3. The Nature Reserve
I enjoyed staying in the nature reserves the most, because I think I interacted with more people in these more rural places. Many of these people were retired couples with exciting stories to tell about there previous travels. These places also all had kangaroos jumping around the grounds.
And last but not least…
4. The Gas Station
We only stayed in a gas station once, and as strange as it sounds it was’t that bad. We stayed in a big parking lot behind the gas station where big trucks usually spend the night. We were right next to a gas station store, which had bathrooms and even a shower as well as several fast-food restaurants (Subway anyone ?) though we didn’t eat there. It was a bit nerve-racking to try and cross the parking lot to get to the showers in the morning without getting crushed by the huge, I mean Ginormous trucks that surrounded our, tiny (in comparison) RV.
Another thing we did, a lot, during the long drives from place to place in Australia was stop at a myriad of different savory pie shops. Often on local recommendation. We kept track of our favorite shops, and I would be happy to send anyone interested a list. (Our absolute favorite shop was a little shop in the town Ulladulla, just south of Sydney, called Hayden’s Pie Shop. The pies were absolutely scrumptious).
That is a basic overview of our time in Australia, and I am sad to say I won’t be able to go into much more detail because in the meantime we have already left Australia and are now on our 3rd week of travel in Thailand. I will be sure to post about that very soon.
Liv the Explorer
I have to say, we had a pretty calm week in Sydney. I mean, we saw two world famous landmarks, the Sydney Opera House, and the Sydney Harbor Bridge. We walked the entire length of Mac-quire park, (I’m not sure how big it is, but it’s big). We ate the Australian specialty, savory pies, at one of the most famous pie places in Australia called Harry’s on Wheels. We visited the astounding Seaquarium, where we saw a colossal dugong, which has to be fed lettuce every 15 minutes. We visited the high end mall called the Queen Victoria Building, we visited the starting place of Sydney called the Rocks. And last but not least, because I had my 12th birthday earlier this week, my mom and I went to get a mani pedi as a birthday present. Not to mention a couple of hours spent laboring in the kitchen of my mom’s aunt’s house to prepare a thanksgiving dinner. All of that sounds pretty hectic, but it really wasn’t. We spread the activities over 3 or 4 days, and strolled around Sydney leisurely most of the day. Now, you are probably eager to hear about the Sydney Opera House, so here is a poem I wrote about it.
I stand, and look out past the horizon,
The wind, weaving in and out of my hair,
Tickling my face, wistfully,
The ocean spray, sprinkling me with water,
The smell of salt, surrounds me,
Out in the distance, I see,
The Sydney Opera House,
It seems to be floating, on the water,
Its mighty white wings,
About, to take flight
Or are they the sails of a ship,
Raised as they begin their journey, into the sea,
Or even, pages of a book,
Sent flying, by the wind,
Not that it matters,
It is clear to me, that this building,
This magnificent structure,
Is meant to fly!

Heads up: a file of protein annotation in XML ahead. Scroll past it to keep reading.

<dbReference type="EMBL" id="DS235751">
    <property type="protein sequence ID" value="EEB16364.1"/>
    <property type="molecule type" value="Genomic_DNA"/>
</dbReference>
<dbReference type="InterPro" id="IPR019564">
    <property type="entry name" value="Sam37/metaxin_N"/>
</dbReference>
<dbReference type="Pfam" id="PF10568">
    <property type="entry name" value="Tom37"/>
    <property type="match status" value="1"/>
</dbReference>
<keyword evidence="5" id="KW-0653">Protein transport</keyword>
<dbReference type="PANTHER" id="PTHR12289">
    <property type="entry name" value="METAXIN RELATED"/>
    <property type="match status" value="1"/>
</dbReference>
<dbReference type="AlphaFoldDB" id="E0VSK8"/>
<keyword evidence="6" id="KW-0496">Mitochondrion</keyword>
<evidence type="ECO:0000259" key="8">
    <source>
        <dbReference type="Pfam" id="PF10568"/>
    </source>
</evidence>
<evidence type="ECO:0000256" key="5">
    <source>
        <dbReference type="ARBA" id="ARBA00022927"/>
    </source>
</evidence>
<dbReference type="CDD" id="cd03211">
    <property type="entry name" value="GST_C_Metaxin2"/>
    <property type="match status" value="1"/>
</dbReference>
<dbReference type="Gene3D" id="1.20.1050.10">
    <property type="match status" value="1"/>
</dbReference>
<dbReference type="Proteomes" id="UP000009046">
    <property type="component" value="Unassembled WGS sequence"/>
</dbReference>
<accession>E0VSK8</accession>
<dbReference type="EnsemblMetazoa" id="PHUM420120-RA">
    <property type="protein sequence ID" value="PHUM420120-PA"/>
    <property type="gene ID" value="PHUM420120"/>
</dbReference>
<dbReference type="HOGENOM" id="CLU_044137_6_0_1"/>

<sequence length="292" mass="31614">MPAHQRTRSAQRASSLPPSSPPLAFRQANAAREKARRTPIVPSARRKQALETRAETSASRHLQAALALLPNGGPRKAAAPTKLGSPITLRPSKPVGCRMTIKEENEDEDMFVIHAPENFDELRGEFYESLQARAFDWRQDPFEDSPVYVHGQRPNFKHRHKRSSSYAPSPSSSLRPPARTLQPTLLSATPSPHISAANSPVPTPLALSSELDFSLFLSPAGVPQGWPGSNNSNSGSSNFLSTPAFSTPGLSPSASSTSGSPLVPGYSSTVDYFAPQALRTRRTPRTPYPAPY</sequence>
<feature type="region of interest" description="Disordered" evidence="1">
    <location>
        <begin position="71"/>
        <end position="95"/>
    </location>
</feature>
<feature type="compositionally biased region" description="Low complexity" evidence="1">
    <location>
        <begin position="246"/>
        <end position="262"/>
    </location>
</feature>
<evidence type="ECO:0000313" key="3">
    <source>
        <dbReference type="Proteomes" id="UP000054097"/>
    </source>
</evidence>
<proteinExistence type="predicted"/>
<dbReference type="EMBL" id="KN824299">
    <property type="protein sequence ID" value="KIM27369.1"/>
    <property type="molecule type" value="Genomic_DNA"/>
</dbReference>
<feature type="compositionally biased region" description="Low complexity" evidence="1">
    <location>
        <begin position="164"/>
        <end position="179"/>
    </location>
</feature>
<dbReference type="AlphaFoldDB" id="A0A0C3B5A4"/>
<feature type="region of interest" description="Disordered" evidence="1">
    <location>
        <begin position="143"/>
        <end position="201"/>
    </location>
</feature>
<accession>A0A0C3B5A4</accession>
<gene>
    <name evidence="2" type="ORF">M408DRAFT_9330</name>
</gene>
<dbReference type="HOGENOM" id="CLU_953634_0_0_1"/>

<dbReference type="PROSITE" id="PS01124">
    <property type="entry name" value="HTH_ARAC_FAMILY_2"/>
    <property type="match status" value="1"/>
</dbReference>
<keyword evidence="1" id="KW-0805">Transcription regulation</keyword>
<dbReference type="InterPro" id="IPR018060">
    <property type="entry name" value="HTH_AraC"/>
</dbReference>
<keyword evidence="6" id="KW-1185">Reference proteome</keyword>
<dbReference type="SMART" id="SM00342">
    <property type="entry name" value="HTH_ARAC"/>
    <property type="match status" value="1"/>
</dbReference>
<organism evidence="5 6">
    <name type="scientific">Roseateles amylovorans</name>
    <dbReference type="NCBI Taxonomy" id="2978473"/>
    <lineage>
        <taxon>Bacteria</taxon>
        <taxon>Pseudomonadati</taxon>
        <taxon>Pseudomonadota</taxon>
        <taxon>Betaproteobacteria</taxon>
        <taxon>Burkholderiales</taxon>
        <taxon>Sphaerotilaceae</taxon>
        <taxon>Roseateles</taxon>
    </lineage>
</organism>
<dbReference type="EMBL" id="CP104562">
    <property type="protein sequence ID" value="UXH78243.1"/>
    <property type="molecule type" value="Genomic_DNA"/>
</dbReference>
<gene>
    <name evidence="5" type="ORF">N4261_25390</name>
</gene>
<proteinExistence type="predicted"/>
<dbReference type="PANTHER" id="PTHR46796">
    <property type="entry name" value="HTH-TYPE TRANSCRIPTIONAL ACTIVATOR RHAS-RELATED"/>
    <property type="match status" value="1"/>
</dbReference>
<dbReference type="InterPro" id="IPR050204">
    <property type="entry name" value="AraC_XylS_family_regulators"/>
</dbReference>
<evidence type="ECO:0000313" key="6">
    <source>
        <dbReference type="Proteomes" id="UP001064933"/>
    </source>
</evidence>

Now, I would like to tell you about our weekend, which was probably the best weekend I have had in my life! My mom has family in Australia, so we spent the next weekend with her cousin, Benson, who also lives near Sydney. He was a splendid tour guide. On Saturday, he managed to give my parents a short tour of Sydney, while still keeping it fun for my brothers and I. Benson drove us around Sydney, and showed us his work. He restores old, government owned, buildings so that they can be rented out. I was very interested in this because I want to be an architect. Then he drove us to Bondi beach, one of Sydney’s surfers meccas. My brothers jumped and splashed in the water, while I talked to Benson about my travels and his: it turns out he has done a great deal of traveling in his life as well. Next came the really fun part. We hoped back in the car after a filling dinner of Chinese food, and drove to a luna park (that’s how people call amusement park in basically every country except the U.S.). Funny enough this luna park is actually called Luna Park. It is a historical amusement park that was first opened in 1935. It reminded me of the amusement parks you see in movies, the rides were old and rickety, a happy, yet eerie clown music was playing, and all the games were old. That didn’t make the park any less fun though! If anything, it was more fun than all the modern parks. There was a myriad of rides, these are a few examples: a rotor, a drop, a ferris wheel, a roller coaster, and a swinging boat that goes upside down. My youngest brother, dad and I did two rides. One was called the Tumble Bug: it was a big arm that had circles connected to it. On each of the circles there were about 6 two person karts. The circles would turn as well as the base of each arm. Then the arms would raise to a 90 degree angle. It was scary yet fun at the same time. Next we all went together to something called Coney Island. It was a big room with lot’s of fun activities that you could do over and over again. There were slides, one of them with a drop straight down. There was a mirror maze, and floors that moved. There was also a spinning disk, you had to sit on it and try not to fall off, last one sitting wins. It is actually a lot harder than it sounds. Both my parents, and brothers had fun in Coney Island for about and hour, and so did Benson and I. In between rides, we stopped to look at the glorious view of the Sydney Opera House, and the Sydney Harbor Bridge. It was absolutely breathtaking to see these fantastic structures at night. By 10 pm, we were all tired and ready to leave Coney Island. We all trudged back to the car, sweaty and tired, but happy as can be. My brothers and I fell asleep in the car, which is a rarity, and I had one of the best night’s sleep I’ve ever had.